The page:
I have an odd confession to make: I’ve never eaten buttered crackers before. Peanut buttered, yes – my mom used to sandwich saltines with peanut butter, and some of my clearest childhood memories are of squeezing them together so that it oozed out the holes on top, and that the all-natural just-peanuts butter my parents bought never squirted out as smoothly as the Skippy of my dreams.
So why did I start, after hearing sad tales of friends downing entire sleeves of crackers with cold butter on the couch in front of the PVR? Do I need another buttery carb in my life? No… but I do like to know what I’m missing out on. So I utilized some of my stash of unsalted butter – which I like for eating, not necessarily for baking – and a sleeve of salted crackers, and got to nibbling.
And so I tweeted about my snacky new find, and someone tweeted back: don’t stack them in the bottom of a bowl and pour mushroom soup over top! Don’t do it!
And so I did. As good an excuse as any to make a pot of mushroom soup, don’t you think?
Cream of Mushroom Soup
Ham is divine in mushroom soup – if you have a chunk left over, chop it and stir it in along with the mushrooms. Or if you have a ham bone, simmer it in the soup.
a drizzle of olive oil
1/4 cup butter
1 small onion, finely chopped
2 garlic cloves, crushed
2-3 cups sliced mushrooms – any kind
a few sprigs of fresh thyme
2 Tbsp. all-purpose flour
a splash of sherry or white wine (optional)
3-4 cups (or a 1L container) chicken stock
salt and pepper
1/2-1 cup cream (heavy or half & half)
Heat a drizzle of oil and about half the butter in a pot set over medium-high heat.
Add the onion and cook it for a few minutes, until it’s soft. Add the garlic and cook for another minute, then the mushrooms, the rest of the butter, and pull the leaves off thyme off their stems and add them. If you like, add some chopped ham, too.
Cook until the mushrooms get soft, then the moisture cooks off and they start to turn golden. Shake the flour overtop and stir to coat the mushrooms with flour. If you like, add a splash of sherry or white wine, and let it cook off.
Add the stock and bring to a simmer. Cook for a few minutes, until smooth and thickened, then season with salt and pepper and stir in the cream. Serve over buttered crackers. Serves 4.
February 20 2013 | freezable and one dish and soup | 28 Comments »
The calendar tells me it’s Valentine’s Day tomorrow – I wouldn’t believe it, but it tends to be righter than me – which requires parents to produce heart-shaped foods for their offspring. If this sounds like you, here’s a tip: you can cut soft pitas with scissors into hearts to make heart shaped pizzas.
In other news, my mother in law is back home from the hospital, her broken right arm in a sling. (She’s OK with me sharing this news, and in fact would love for me to share my iphone photos of her epic purply-black bruise with friends far and wide, but that’s not exactly food blog fodder.) She’s right-handed, of course, which means learning to do everything with her left, including eating, and there won’t be much cooking for awhile. So my dinnertime decision making has come to factor in what can do double duty as future meals for her, too.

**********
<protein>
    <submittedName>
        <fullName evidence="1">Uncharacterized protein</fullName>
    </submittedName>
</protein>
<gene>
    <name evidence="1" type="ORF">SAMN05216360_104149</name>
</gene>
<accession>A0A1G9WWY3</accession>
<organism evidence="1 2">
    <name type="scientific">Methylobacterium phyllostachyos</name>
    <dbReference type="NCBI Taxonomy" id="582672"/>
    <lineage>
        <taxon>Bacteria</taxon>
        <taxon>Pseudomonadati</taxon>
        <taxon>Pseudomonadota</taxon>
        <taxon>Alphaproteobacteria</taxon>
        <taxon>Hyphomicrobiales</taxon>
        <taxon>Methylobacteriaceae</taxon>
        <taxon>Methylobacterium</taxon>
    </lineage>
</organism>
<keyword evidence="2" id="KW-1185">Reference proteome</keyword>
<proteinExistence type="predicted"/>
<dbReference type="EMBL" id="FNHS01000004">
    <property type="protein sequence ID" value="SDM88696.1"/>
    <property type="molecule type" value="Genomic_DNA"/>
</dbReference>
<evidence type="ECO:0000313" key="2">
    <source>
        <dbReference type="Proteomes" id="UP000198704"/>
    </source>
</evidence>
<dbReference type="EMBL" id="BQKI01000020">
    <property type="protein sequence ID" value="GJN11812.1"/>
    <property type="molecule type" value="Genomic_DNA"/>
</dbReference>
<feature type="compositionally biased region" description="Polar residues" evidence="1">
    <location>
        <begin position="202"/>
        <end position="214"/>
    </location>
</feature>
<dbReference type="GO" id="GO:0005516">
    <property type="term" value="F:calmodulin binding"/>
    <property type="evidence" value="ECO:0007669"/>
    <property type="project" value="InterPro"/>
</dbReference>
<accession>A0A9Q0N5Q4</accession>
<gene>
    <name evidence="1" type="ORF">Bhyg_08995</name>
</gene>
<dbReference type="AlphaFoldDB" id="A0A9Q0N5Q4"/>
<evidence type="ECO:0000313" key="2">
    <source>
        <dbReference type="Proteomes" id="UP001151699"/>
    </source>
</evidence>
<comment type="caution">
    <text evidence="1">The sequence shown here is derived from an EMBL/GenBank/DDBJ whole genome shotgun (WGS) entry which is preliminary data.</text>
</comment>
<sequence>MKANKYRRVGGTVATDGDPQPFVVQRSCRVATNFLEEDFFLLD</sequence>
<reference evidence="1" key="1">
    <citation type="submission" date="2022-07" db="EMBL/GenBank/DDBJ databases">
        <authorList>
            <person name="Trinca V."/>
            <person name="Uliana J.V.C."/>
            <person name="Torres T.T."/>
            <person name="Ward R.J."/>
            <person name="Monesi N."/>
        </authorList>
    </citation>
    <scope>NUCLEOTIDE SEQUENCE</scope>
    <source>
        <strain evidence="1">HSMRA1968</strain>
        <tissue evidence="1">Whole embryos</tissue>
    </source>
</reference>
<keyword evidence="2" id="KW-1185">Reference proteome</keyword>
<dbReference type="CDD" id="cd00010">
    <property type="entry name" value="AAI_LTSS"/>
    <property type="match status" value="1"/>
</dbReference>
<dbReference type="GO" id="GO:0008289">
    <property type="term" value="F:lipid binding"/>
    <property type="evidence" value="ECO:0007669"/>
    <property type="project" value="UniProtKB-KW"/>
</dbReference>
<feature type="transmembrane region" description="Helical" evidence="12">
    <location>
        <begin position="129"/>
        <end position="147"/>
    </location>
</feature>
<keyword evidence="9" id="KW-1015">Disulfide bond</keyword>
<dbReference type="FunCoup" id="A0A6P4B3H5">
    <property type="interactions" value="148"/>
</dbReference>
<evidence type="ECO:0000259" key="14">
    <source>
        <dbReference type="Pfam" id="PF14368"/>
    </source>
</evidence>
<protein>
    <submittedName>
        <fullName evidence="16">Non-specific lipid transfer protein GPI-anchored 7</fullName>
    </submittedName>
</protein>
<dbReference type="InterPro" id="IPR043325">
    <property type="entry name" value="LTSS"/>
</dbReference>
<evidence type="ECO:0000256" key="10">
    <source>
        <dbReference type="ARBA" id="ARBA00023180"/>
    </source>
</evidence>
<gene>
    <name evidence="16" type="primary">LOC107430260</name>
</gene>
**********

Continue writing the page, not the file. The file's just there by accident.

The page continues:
I roasted a pork loin for dinner one night, then sliced the remainder and divvied it between 6 shallow rectangular dishes that have been in my basement for years, without much practical purpose. (I’m sure there are plenty of small lidded baking dishes out there, but I don’t want her to struggle with a sealed lid – plastic wrap is far easier to remove.) I filled the gap with some leftover cooked rice and frozen mixed vegetables, which I must note are her favourite – especially this “California” blend of broccoli, carrots and cauliflower. (She was over the moon about the hospital food, and wondered what all the negative fuss was about.) I added the requisite TV dinner gravy and a pat of butter on the rice/veggies, covered and froze them, and the entire process of assembling 6 meals took 10 minutes.
On the night I made chicken and sausages for dinner, I tucked a few extra thighs in a baking dish generally reserved for baked artichoke dip, alongside a few halved potatoes, drizzled the lot with olive oil, added thyme, salt and pepper and baked it alongside. A second batch of one-pot mac & cheese was doled out into ramekins – $1 for 2 at Dollarama – to freeze. Ditto tortellini doused in bottled tomato sauce, then dumped into a casserole dish and a couple individual baking dishes, scattered with cheese, then baked – the big one for us, small ones for her.
There was a curry made for a story with sauteed onions, red pepper, ginger, garlic, a big spoonful of curry sauce, a can of chickpeas, a bit of leftover roasted chicken, a glug of salsa, a big handful of chopped fresh spinach and another of cilantro and a can of coconut milk, with a big pinch of salt, simmered down until thick. It was so good we ate the whole thing by the spoonful, standing at the stove. It would have made a great freeze-ahead meal, if not a little exotic for this particular patient.
Of course you don’t need someone to break their arm to do this; if your leftovers are often left to languish in the fridge, freezing them in individual servings to bake or nuke later seems to make them somehow intentional – and more palatable to anti-leftoverites.
February 13 2013 | freezable and leftovers | 22 Comments »